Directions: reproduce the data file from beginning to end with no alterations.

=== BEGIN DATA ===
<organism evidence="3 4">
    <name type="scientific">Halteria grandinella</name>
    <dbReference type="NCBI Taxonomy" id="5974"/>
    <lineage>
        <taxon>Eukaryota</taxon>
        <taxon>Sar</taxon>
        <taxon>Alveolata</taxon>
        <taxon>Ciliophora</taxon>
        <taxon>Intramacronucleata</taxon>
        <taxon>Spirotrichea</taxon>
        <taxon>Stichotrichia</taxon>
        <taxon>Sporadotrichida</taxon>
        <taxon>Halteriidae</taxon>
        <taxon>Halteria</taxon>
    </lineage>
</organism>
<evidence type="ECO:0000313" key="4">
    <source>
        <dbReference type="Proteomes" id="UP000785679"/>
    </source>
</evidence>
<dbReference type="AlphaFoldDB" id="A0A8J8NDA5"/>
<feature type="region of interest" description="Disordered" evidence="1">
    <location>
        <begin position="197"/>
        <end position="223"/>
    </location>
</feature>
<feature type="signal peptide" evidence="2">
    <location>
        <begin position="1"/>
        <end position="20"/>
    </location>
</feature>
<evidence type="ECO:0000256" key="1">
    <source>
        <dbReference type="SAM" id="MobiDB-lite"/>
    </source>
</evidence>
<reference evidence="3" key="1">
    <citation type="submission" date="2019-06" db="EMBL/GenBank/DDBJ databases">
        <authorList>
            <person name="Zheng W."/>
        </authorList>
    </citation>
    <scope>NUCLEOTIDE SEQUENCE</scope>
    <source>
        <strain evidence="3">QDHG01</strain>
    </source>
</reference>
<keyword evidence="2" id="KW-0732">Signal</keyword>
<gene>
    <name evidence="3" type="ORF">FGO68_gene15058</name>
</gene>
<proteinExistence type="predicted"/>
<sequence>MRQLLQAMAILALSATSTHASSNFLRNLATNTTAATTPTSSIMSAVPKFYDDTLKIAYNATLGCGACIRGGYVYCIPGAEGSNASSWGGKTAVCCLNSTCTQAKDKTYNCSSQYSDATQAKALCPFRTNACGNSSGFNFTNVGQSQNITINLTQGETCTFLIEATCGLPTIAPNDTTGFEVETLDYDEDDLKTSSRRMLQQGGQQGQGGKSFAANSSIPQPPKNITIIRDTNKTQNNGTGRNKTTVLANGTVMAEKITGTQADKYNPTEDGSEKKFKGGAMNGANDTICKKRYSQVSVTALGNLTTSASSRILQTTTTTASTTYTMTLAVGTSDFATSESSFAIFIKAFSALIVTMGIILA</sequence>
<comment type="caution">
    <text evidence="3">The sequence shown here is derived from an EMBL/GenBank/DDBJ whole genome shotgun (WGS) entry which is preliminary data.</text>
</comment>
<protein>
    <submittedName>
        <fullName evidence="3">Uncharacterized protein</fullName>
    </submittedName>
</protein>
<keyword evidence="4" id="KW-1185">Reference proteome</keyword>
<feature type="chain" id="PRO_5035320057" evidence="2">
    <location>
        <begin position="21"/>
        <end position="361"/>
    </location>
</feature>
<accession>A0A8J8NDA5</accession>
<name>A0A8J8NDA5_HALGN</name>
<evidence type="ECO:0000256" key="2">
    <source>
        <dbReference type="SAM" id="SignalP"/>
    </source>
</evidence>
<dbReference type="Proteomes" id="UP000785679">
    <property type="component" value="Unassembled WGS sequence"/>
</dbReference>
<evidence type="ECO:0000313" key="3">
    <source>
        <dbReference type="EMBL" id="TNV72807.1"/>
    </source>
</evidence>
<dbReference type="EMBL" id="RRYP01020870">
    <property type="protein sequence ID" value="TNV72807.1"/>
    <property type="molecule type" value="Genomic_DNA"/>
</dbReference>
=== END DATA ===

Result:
<organism evidence="3 4">
    <name type="scientific">Halteria grandinella</name>
    <dbReference type="NCBI Taxonomy" id="5974"/>
    <lineage>
        <taxon>Eukaryota</taxon>
        <taxon>Sar</taxon>
        <taxon>Alveolata</taxon>
        <taxon>Ciliophora</taxon>
        <taxon>Intramacronucleata</taxon>
        <taxon>Spirotrichea</taxon>
        <taxon>Stichotrichia</taxon>
        <taxon>Sporadotrichida</taxon>
        <taxon>Halteriidae</taxon>
        <taxon>Halteria</taxon>
    </lineage>
</organism>
<evidence type="ECO:0000313" key="4">
    <source>
        <dbReference type="Proteomes" id="UP000785679"/>
    </source>
</evidence>
<dbReference type="AlphaFoldDB" id="A0A8J8NDA5"/>
<feature type="region of interest" description="Disordered" evidence="1">
    <location>
        <begin position="197"/>
        <end position="223"/>
    </location>
</feature>
<feature type="signal peptide" evidence="2">
    <location>
        <begin position="1"/>
        <end position="20"/>
    </location>
</feature>
<evidence type="ECO:0000256" key="1">
    <source>
        <dbReference type="SAM" id="MobiDB-lite"/>
    </source>
</evidence>
<reference evidence="3" key="1">
    <citation type="submission" date="2019-06" db="EMBL/GenBank/DDBJ databases">
        <authorList>
            <person name="Zheng W."/>
        </authorList>
    </citation>
    <scope>NUCLEOTIDE SEQUENCE</scope>
    <source>
        <strain evidence="3">QDHG01</strain>
    </source>
</reference>
<keyword evidence="2" id="KW-0732">Signal</keyword>
<gene>
    <name evidence="3" type="ORF">FGO68_gene15058</name>
</gene>
<proteinExistence type="predicted"/>
<sequence>MRQLLQAMAILALSATSTHASSNFLRNLATNTTAATTPTSSIMSAVPKFYDDTLKIAYNATLGCGACIRGGYVYCIPGAEGSNASSWGGKTAVCCLNSTCTQAKDKTYNCSSQYSDATQAKALCPFRTNACGNSSGFNFTNVGQSQNITINLTQGETCTFLIEATCGLPTIAPNDTTGFEVETLDYDEDDLKTSSRRMLQQGGQQGQGGKSFAANSSIPQPPKNITIIRDTNKTQNNGTGRNKTTVLANGTVMAEKITGTQADKYNPTEDGSEKKFKGGAMNGANDTICKKRYSQVSVTALGNLTTSASSRILQTTTTTASTTYTMTLAVGTSDFATSESSFAIFIKAFSALIVTMGIILA</sequence>
<comment type="caution">
    <text evidence="3">The sequence shown here is derived from an EMBL/GenBank/DDBJ whole genome shotgun (WGS) entry which is preliminary data.</text>
</comment>
<protein>
    <submittedName>
        <fullName evidence="3">Uncharacterized protein</fullName>
    </submittedName>
</protein>
<keyword evidence="4" id="KW-1185">Reference proteome</keyword>
<feature type="chain" id="PRO_5035320057" evidence="2">
    <location>
        <begin position="21"/>
        <end position="361"/>
    </location>
</feature>
<accession>A0A8J8NDA5</accession>
<name>A0A8J8NDA5_HALGN</name>
<evidence type="ECO:0000256" key="2">
    <source>
        <dbReference type="SAM" id="SignalP"/>
    </source>
</evidence>
<dbReference type="Proteomes" id="UP000785679">
    <property type="component" value="Unassembled WGS sequence"/>
</dbReference>
<evidence type="ECO:0000313" key="3">
    <source>
        <dbReference type="EMBL" id="TNV72807.1"/>
    </source>
</evidence>
<dbReference type="EMBL" id="RRYP01020870">
    <property type="protein sequence ID" value="TNV72807.1"/>
    <property type="molecule type" value="Genomic_DNA"/>
</dbReference>